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Want to help spread the word? Below are a few sample text options to share on your social media accounts, in email, or on your website to encourage your students to participate. Remember, you know yourself and your students the best. If these samples don’t exactly match your tone and voice, feel free to adjust them accordingly. Don’t forget the official hashtag for the contest: #Love4PADIPros

Sample Text:

Option 1: Have you heard about @PADI’s #Love4PADIPros contest? If you thought I was a great PADI <insert level of membership>, you can nominate me by using this link: http://padi.co/NBiJYd.

Option 2: We have a lot of love for our PADI Pros here and we know you do too. If you think your instructor went above and beyond – or one of our Divemasters always has a smile at the ready, let them know by nominating them for @PADI’s #Love4PADIPros contest here: http://padi.co/NBiJYd.

Option 3: @PADI has just launched their #Love4PADIPros contest! If you think one of our PADI Pros deserves a shoutout (and a Seiko watch!) nominate them in the contest today here: http://padi.co/NBiJYd.

PADI Social Channels:

Facebook

Twitter @padi

Instagram @paditv

Seiko Social Channels:

Facebook

Instagram @seikowatchusa

To download other social images and sample posts, please visit the PADI Pros’ Site.

We appreciate all that you do and look forward to hearing from your students!

Emergency Care Refresher

Written by DAN Staff

Being able to quickly and correctly provide emergency care during a dive incident can be the difference between a positive outcome and a fatality. Regardless of your level of personal experience with emergency management and response, providing adequate care requires regular refreshers of even the most basic skills, such as measuring vital signs. Accurate assessment of an individual’s condition not only provides EMS personnel with a good baseline for care, but can also help expedite needed medical interventions, and provide a valuable timeline of a patient’s condition. How well do you know your basic life support skills? 

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Time

Time is a fundamental metric in emergency response. Regularly recording the patient’s condition and the corresponding time is important to creating an accurate timeline of the patient’s symptoms. A timeline can be used to determine whether the patient’s condition is worsening and can dictate medical interventions. Seriously ill patients should have their vital signs reassessed every few minutes, while patients who are stable may reasonably have their vitals checked less frequently.

Level of Responsiveness

A patient’s level of responsiveness (LOR) can be one of the most revealing indicators of well-being. LOR is generally measured with four basic questions:

  • What is your name?
  • Where are we?
  • What time is it?
  • What happened?

If an individual can answer all of these questions with reasonable accuracy, you can quantify the LOR as “Alert and Oriented to Person, Place, Time, and Event,” which is frequently written as “A+Ox4.” In the event that a person can’t respond to these, or is unconscious, you can further measure LOR by determining if the patient is responsive to verbal or physical stimuli. While this measurement may provide useful information to professional responders, it’s not likely to change the care  you provide as a dive professional.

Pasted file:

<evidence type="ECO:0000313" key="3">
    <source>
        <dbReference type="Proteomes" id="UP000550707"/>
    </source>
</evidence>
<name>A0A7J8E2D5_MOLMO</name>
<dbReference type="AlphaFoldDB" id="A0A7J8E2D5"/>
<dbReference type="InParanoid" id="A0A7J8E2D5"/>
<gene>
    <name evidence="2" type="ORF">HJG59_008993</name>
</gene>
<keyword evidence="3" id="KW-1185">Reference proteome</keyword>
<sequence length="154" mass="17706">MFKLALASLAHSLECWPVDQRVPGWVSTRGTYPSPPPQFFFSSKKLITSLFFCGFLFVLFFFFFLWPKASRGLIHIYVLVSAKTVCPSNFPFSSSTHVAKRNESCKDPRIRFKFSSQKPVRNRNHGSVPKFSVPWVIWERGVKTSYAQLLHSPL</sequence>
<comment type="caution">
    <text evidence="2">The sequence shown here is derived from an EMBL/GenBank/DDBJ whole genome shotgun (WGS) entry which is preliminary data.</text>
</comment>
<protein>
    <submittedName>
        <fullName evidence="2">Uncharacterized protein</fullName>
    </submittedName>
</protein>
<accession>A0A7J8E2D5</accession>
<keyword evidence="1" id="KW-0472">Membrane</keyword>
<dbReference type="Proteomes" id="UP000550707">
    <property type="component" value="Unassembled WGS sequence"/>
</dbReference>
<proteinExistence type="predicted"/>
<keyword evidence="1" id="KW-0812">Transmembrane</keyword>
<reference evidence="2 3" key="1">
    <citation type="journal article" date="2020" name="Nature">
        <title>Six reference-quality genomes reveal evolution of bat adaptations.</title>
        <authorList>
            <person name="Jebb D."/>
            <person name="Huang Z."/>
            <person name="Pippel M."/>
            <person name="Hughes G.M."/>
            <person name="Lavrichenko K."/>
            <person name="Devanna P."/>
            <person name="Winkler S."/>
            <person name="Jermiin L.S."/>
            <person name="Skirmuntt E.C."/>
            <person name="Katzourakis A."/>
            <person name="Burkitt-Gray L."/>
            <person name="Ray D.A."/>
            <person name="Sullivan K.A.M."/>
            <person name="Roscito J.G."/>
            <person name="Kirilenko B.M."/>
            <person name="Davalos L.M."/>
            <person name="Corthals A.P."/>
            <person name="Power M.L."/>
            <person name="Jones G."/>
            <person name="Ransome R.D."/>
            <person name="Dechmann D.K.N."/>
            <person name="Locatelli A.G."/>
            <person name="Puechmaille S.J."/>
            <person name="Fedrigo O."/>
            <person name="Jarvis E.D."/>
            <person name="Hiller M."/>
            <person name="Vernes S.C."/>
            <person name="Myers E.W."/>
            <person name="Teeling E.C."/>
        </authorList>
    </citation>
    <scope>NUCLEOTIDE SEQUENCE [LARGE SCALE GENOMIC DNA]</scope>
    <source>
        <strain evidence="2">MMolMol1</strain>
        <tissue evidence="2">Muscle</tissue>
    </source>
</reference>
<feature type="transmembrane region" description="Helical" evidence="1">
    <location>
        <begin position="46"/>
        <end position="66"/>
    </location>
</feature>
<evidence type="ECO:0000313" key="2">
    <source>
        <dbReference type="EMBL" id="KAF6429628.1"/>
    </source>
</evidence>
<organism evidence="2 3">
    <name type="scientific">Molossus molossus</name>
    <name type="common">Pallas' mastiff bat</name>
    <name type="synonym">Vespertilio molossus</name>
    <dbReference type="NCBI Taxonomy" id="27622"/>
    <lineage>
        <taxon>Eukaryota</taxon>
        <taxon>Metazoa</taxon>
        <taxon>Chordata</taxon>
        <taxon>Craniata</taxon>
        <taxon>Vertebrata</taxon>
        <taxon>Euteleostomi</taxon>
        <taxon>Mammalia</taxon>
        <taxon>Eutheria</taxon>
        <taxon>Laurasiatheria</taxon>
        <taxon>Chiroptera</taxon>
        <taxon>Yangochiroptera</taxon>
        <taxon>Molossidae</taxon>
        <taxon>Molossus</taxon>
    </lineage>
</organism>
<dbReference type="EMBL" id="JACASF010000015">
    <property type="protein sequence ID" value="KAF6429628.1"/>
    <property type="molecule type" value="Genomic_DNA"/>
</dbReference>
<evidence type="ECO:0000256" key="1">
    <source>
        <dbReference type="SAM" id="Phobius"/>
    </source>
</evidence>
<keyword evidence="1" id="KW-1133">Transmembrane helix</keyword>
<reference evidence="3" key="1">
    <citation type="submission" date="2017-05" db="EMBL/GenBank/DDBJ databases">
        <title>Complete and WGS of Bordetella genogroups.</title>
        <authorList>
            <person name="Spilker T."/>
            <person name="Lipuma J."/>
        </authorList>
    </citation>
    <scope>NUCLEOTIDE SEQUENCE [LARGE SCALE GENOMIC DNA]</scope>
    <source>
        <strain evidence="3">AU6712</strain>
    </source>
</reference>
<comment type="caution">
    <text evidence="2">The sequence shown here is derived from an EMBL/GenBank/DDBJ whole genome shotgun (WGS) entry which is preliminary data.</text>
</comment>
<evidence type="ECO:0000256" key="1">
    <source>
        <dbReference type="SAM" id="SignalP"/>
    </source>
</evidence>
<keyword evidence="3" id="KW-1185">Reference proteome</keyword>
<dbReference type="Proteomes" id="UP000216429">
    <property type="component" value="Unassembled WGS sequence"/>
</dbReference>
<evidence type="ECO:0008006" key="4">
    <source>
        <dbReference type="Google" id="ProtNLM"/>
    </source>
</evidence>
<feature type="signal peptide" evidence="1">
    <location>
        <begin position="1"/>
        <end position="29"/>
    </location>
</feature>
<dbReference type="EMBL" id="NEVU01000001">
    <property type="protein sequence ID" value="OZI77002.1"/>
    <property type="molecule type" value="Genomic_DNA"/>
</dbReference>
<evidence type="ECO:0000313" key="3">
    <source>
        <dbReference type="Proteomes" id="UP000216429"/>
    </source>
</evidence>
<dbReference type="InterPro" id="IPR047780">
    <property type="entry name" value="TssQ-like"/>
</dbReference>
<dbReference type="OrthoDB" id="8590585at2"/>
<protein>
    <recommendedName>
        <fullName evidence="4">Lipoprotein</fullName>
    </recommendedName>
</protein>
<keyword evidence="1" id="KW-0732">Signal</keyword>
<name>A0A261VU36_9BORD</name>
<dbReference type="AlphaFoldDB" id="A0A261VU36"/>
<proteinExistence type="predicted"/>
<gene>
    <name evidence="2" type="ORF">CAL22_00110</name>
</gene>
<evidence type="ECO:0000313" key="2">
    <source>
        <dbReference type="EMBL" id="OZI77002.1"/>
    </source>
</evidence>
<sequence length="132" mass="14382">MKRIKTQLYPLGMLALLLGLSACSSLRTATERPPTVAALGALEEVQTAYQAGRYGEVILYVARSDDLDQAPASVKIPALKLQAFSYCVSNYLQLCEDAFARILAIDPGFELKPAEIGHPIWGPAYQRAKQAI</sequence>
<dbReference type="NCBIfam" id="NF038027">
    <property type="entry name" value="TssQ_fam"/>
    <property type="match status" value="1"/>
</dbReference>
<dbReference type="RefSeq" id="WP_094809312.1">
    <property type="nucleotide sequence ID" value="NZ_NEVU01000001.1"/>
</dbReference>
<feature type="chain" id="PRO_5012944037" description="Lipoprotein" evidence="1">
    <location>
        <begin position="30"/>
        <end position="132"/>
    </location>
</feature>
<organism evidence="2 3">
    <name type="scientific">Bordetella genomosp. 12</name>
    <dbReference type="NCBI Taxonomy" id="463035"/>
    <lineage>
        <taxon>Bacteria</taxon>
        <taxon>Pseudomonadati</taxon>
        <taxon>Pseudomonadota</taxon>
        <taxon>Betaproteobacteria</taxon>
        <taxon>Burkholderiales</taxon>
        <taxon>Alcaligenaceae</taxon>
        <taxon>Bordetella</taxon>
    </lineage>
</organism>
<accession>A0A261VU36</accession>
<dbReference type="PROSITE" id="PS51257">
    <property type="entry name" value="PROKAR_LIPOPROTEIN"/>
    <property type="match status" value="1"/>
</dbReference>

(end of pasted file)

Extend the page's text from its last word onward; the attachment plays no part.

Pulse

Pulse can be a very effective indicator of an individual’s wellness, especially if you measure strength and regularity of the beat in addition to frequency. To assess a pulse, place two fingers gently on either the carotid artery on the neck, or on a patient’s wrist just beneath the base of their thumb. If you difficulty finding a pulse, first confirm the location of your fingers, and then make sure you aren’t pressing too hard or too gently. Note not just the speed at which the heart beats, but also the strength and regularity of the beat, these can be important factors when determining injury severity.

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Respiration

Constantly monitoring a patient’s breathing is a crucial emergency care step. Because many people will alter their breathing if they know you’re trying to count their breaths, begin counting respirations immediately after measuring the patient’s pulse. Pay close attention to the sound of breath and listen for wheezing, gasping, or labored breathing. These can indicate the existence of specific conditions and be valuable information for healthcare personnel.

For more information on diver health and safety visit diversalertnetwork.org.

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How to Get the Divemaster Job of Your Dreams (Part 1)

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Your PADI Divemaster certification can open the door to a fun and rewarding career anywhere in the world, but landing a great job takes work. You can’t be like a sea anemone and wait for the perfect job to drift by. Use the strategies below to outmaneuver the competition and snatch up your dream job.

Do You Have the Skills Employers Expect?
For the most part, business owners would rather hire someone with experience rather than train a newbie. Review the list below to ensure when a potential employer asks if you have experience filling tanks, working on a boat, etc. – you can answer yes!

  • DSD Leader credential – By completing the PADI Discover Scuba Diving Leader internship, a Divemaster can conduct PADI Discover Scuba® (DSD) programs in a pool or confined water. This skill makes you a valuable asset to any dive operation and, because it is an optional part of the Divemaster course, gives you an advantage over other job applicants.